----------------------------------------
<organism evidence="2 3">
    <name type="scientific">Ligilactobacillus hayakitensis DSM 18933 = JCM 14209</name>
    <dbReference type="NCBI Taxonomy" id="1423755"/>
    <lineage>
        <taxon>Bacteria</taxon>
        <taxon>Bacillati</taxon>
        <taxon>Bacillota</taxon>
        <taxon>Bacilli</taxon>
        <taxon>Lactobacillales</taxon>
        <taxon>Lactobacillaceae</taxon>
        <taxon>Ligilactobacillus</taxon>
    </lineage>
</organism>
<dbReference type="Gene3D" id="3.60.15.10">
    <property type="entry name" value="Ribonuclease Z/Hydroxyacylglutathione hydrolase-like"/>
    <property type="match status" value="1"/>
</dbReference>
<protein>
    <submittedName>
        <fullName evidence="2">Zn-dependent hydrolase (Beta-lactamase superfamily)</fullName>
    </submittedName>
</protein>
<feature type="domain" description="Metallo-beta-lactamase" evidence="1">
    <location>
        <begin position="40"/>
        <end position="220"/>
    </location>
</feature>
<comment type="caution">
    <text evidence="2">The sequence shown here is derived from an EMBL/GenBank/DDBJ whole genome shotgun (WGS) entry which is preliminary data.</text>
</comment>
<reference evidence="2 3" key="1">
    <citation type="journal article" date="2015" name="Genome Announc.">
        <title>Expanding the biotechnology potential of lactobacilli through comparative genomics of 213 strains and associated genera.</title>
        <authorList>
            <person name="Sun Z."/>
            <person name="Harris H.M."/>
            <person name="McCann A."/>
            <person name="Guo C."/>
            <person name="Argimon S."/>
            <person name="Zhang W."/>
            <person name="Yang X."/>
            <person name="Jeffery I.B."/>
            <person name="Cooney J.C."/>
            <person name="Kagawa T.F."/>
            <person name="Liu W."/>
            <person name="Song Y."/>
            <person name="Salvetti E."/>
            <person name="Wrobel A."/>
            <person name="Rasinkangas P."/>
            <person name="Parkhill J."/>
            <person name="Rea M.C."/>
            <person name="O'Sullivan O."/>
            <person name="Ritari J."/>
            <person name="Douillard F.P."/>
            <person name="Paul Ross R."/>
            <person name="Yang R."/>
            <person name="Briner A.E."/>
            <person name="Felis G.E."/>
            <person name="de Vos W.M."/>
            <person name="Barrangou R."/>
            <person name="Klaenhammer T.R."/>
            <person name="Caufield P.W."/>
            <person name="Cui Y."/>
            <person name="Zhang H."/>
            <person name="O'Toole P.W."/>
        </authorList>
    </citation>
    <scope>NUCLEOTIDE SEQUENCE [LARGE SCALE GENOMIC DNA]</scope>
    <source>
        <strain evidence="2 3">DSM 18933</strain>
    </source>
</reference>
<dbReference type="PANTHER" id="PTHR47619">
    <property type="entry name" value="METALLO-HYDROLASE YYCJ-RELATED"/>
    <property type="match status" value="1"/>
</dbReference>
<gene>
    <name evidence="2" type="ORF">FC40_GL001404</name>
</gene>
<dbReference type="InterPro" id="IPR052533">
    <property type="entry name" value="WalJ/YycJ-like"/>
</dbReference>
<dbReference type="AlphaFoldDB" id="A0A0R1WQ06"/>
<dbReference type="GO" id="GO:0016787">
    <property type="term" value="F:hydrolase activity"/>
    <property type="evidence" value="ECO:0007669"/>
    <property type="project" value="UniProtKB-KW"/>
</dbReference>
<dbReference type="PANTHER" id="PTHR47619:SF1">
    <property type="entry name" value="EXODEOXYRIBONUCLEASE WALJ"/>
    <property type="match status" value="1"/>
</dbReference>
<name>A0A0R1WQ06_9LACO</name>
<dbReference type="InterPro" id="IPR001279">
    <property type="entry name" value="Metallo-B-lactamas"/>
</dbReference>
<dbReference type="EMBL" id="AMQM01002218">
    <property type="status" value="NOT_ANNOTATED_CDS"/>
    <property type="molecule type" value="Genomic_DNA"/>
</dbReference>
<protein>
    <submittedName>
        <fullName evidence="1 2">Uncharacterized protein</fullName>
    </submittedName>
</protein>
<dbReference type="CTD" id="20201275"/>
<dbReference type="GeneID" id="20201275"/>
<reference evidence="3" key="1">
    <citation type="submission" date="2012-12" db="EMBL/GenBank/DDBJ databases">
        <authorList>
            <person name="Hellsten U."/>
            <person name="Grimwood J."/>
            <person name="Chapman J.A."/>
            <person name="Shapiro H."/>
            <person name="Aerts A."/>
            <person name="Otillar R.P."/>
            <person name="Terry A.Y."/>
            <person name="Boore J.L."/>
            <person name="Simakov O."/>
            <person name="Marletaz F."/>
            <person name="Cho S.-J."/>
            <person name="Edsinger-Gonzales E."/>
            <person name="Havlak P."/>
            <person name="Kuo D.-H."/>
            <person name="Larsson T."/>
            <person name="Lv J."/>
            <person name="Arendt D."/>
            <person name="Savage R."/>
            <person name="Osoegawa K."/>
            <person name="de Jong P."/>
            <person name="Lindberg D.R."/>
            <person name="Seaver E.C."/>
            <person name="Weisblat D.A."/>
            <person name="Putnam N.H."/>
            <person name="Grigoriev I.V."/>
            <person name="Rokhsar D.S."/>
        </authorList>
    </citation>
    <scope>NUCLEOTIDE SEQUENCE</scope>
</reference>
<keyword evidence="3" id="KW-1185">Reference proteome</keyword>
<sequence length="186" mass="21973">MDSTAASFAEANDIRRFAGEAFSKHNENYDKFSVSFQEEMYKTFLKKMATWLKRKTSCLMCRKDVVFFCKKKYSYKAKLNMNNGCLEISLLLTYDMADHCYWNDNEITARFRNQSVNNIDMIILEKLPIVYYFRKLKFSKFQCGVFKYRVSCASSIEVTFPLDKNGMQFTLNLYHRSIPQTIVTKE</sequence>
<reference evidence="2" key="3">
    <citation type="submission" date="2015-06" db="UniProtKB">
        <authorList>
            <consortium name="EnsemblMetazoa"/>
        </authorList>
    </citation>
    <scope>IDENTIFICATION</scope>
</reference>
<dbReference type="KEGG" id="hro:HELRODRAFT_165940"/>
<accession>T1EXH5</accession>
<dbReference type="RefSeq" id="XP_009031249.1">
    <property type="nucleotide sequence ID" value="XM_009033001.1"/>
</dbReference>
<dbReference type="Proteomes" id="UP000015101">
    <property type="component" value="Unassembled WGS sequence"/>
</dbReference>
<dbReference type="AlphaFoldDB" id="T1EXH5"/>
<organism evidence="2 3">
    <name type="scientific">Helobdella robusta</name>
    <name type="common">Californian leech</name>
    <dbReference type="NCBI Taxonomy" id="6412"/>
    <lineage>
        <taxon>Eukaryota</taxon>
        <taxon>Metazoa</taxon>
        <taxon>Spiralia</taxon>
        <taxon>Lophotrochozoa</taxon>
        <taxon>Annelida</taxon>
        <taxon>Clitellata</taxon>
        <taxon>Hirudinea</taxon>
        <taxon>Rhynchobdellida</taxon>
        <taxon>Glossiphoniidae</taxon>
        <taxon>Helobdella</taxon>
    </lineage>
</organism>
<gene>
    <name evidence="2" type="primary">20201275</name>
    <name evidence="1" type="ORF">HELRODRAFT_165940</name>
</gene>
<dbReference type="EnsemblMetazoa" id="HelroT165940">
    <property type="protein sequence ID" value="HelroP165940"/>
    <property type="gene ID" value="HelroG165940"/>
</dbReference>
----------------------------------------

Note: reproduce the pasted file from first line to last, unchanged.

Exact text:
<organism evidence="2 3">
    <name type="scientific">Ligilactobacillus hayakitensis DSM 18933 = JCM 14209</name>
    <dbReference type="NCBI Taxonomy" id="1423755"/>
    <lineage>
        <taxon>Bacteria</taxon>
        <taxon>Bacillati</taxon>
        <taxon>Bacillota</taxon>
        <taxon>Bacilli</taxon>
        <taxon>Lactobacillales</taxon>
        <taxon>Lactobacillaceae</taxon>
        <taxon>Ligilactobacillus</taxon>
    </lineage>
</organism>
<dbReference type="Gene3D" id="3.60.15.10">
    <property type="entry name" value="Ribonuclease Z/Hydroxyacylglutathione hydrolase-like"/>
    <property type="match status" value="1"/>
</dbReference>
<protein>
    <submittedName>
        <fullName evidence="2">Zn-dependent hydrolase (Beta-lactamase superfamily)</fullName>
    </submittedName>
</protein>
<feature type="domain" description="Metallo-beta-lactamase" evidence="1">
    <location>
        <begin position="40"/>
        <end position="220"/>
    </location>
</feature>
<comment type="caution">
    <text evidence="2">The sequence shown here is derived from an EMBL/GenBank/DDBJ whole genome shotgun (WGS) entry which is preliminary data.</text>
</comment>
<reference evidence="2 3" key="1">
    <citation type="journal article" date="2015" name="Genome Announc.">
        <title>Expanding the biotechnology potential of lactobacilli through comparative genomics of 213 strains and associated genera.</title>
        <authorList>
            <person name="Sun Z."/>
            <person name="Harris H.M."/>
            <person name="McCann A."/>
            <person name="Guo C."/>
            <person name="Argimon S."/>
            <person name="Zhang W."/>
            <person name="Yang X."/>
            <person name="Jeffery I.B."/>
            <person name="Cooney J.C."/>
            <person name="Kagawa T.F."/>
            <person name="Liu W."/>
            <person name="Song Y."/>
            <person name="Salvetti E."/>
            <person name="Wrobel A."/>
            <person name="Rasinkangas P."/>
            <person name="Parkhill J."/>
            <person name="Rea M.C."/>
            <person name="O'Sullivan O."/>
            <person name="Ritari J."/>
            <person name="Douillard F.P."/>
            <person name="Paul Ross R."/>
            <person name="Yang R."/>
            <person name="Briner A.E."/>
            <person name="Felis G.E."/>
            <person name="de Vos W.M."/>
            <person name="Barrangou R."/>
            <person name="Klaenhammer T.R."/>
            <person name="Caufield P.W."/>
            <person name="Cui Y."/>
            <person name="Zhang H."/>
            <person name="O'Toole P.W."/>
        </authorList>
    </citation>
    <scope>NUCLEOTIDE SEQUENCE [LARGE SCALE GENOMIC DNA]</scope>
    <source>
        <strain evidence="2 3">DSM 18933</strain>
    </source>
</reference>
<dbReference type="PANTHER" id="PTHR47619">
    <property type="entry name" value="METALLO-HYDROLASE YYCJ-RELATED"/>
    <property type="match status" value="1"/>
</dbReference>
<gene>
    <name evidence="2" type="ORF">FC40_GL001404</name>
</gene>
<dbReference type="InterPro" id="IPR052533">
    <property type="entry name" value="WalJ/YycJ-like"/>
</dbReference>
<dbReference type="AlphaFoldDB" id="A0A0R1WQ06"/>
<dbReference type="GO" id="GO:0016787">
    <property type="term" value="F:hydrolase activity"/>
    <property type="evidence" value="ECO:0007669"/>
    <property type="project" value="UniProtKB-KW"/>
</dbReference>
<dbReference type="PANTHER" id="PTHR47619:SF1">
    <property type="entry name" value="EXODEOXYRIBONUCLEASE WALJ"/>
    <property type="match status" value="1"/>
</dbReference>
<name>A0A0R1WQ06_9LACO</name>
<dbReference type="InterPro" id="IPR001279">
    <property type="entry name" value="Metallo-B-lactamas"/>
</dbReference>
<dbReference type="EMBL" id="AMQM01002218">
    <property type="status" value="NOT_ANNOTATED_CDS"/>
    <property type="molecule type" value="Genomic_DNA"/>
</dbReference>
<protein>
    <submittedName>
        <fullName evidence="1 2">Uncharacterized protein</fullName>
    </submittedName>
</protein>
<dbReference type="CTD" id="20201275"/>
<dbReference type="GeneID" id="20201275"/>
<reference evidence="3" key="1">
    <citation type="submission" date="2012-12" db="EMBL/GenBank/DDBJ databases">
        <authorList>
            <person name="Hellsten U."/>
            <person name="Grimwood J."/>
            <person name="Chapman J.A."/>
            <person name="Shapiro H."/>
            <person name="Aerts A."/>
            <person name="Otillar R.P."/>
            <person name="Terry A.Y."/>
            <person name="Boore J.L."/>
            <person name="Simakov O."/>
            <person name="Marletaz F."/>
            <person name="Cho S.-J."/>
            <person name="Edsinger-Gonzales E."/>
            <person name="Havlak P."/>
            <person name="Kuo D.-H."/>
            <person name="Larsson T."/>
            <person name="Lv J."/>
            <person name="Arendt D."/>
            <person name="Savage R."/>
            <person name="Osoegawa K."/>
            <person name="de Jong P."/>
            <person name="Lindberg D.R."/>
            <person name="Seaver E.C."/>
            <person name="Weisblat D.A."/>
            <person name="Putnam N.H."/>
            <person name="Grigoriev I.V."/>
            <person name="Rokhsar D.S."/>
        </authorList>
    </citation>
    <scope>NUCLEOTIDE SEQUENCE</scope>
</reference>
<keyword evidence="3" id="KW-1185">Reference proteome</keyword>
<sequence length="186" mass="21973">MDSTAASFAEANDIRRFAGEAFSKHNENYDKFSVSFQEEMYKTFLKKMATWLKRKTSCLMCRKDVVFFCKKKYSYKAKLNMNNGCLEISLLLTYDMADHCYWNDNEITARFRNQSVNNIDMIILEKLPIVYYFRKLKFSKFQCGVFKYRVSCASSIEVTFPLDKNGMQFTLNLYHRSIPQTIVTKE</sequence>
<reference evidence="2" key="3">
    <citation type="submission" date="2015-06" db="UniProtKB">
        <authorList>
            <consortium name="EnsemblMetazoa"/>
        </authorList>
    </citation>
    <scope>IDENTIFICATION</scope>
</reference>
<dbReference type="KEGG" id="hro:HELRODRAFT_165940"/>
<accession>T1EXH5</accession>
<dbReference type="RefSeq" id="XP_009031249.1">
    <property type="nucleotide sequence ID" value="XM_009033001.1"/>
</dbReference>
<dbReference type="Proteomes" id="UP000015101">
    <property type="component" value="Unassembled WGS sequence"/>
</dbReference>
<dbReference type="AlphaFoldDB" id="T1EXH5"/>
<organism evidence="2 3">
    <name type="scientific">Helobdella robusta</name>
    <name type="common">Californian leech</name>
    <dbReference type="NCBI Taxonomy" id="6412"/>
    <lineage>
        <taxon>Eukaryota</taxon>
        <taxon>Metazoa</taxon>
        <taxon>Spiralia</taxon>
        <taxon>Lophotrochozoa</taxon>
        <taxon>Annelida</taxon>
        <taxon>Clitellata</taxon>
        <taxon>Hirudinea</taxon>
        <taxon>Rhynchobdellida</taxon>
        <taxon>Glossiphoniidae</taxon>
        <taxon>Helobdella</taxon>
    </lineage>
</organism>
<gene>
    <name evidence="2" type="primary">20201275</name>
    <name evidence="1" type="ORF">HELRODRAFT_165940</name>
</gene>
<dbReference type="EnsemblMetazoa" id="HelroT165940">
    <property type="protein sequence ID" value="HelroP165940"/>
    <property type="gene ID" value="HelroG165940"/>
</dbReference>